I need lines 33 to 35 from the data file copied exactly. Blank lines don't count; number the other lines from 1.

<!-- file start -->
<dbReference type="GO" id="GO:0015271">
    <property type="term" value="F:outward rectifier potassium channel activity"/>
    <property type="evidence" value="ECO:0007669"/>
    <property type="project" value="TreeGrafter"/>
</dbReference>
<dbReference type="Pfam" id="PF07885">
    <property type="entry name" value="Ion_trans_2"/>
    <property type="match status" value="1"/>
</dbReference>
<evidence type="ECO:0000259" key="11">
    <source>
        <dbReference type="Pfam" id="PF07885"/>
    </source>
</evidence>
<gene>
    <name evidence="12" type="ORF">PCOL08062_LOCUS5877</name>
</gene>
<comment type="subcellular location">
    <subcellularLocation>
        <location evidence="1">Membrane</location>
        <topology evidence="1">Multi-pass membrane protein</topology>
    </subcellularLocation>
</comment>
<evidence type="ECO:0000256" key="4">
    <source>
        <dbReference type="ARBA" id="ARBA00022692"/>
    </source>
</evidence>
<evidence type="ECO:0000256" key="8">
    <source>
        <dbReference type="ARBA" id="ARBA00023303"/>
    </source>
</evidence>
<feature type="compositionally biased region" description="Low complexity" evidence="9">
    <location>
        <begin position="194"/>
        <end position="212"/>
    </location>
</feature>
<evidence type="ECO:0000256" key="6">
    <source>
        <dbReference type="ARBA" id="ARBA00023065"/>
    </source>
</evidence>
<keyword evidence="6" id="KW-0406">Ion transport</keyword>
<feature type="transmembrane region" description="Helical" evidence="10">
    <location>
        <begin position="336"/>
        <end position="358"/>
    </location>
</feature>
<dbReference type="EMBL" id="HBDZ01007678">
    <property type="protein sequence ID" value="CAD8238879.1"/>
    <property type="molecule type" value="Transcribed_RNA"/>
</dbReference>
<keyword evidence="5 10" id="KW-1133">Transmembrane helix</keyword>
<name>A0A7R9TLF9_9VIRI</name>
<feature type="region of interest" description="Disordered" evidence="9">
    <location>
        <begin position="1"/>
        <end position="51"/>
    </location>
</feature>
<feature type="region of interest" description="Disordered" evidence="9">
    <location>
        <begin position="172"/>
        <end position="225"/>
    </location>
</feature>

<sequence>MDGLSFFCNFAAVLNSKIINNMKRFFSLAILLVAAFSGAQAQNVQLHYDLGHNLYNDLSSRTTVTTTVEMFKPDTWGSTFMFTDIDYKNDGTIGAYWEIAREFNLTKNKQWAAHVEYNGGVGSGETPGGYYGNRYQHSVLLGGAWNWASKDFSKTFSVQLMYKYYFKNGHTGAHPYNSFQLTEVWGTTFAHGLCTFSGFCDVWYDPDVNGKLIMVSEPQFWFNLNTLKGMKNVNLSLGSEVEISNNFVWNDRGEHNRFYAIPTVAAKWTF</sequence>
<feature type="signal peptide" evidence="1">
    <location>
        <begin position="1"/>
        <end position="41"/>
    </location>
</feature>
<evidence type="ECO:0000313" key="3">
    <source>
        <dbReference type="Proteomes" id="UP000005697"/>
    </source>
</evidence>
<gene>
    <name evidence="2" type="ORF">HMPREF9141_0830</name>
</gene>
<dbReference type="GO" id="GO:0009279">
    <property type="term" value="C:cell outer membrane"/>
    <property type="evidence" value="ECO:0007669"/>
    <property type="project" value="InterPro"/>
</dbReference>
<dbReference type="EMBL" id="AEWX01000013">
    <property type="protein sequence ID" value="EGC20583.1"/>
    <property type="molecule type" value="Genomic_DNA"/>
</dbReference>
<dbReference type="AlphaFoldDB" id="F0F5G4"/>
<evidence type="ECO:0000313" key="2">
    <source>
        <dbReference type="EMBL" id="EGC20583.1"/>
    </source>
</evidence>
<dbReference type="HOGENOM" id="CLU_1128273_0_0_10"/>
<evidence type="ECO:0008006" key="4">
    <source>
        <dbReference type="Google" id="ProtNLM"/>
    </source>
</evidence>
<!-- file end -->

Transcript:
</evidence>
<feature type="compositionally biased region" description="Low complexity" evidence="9">
    <location>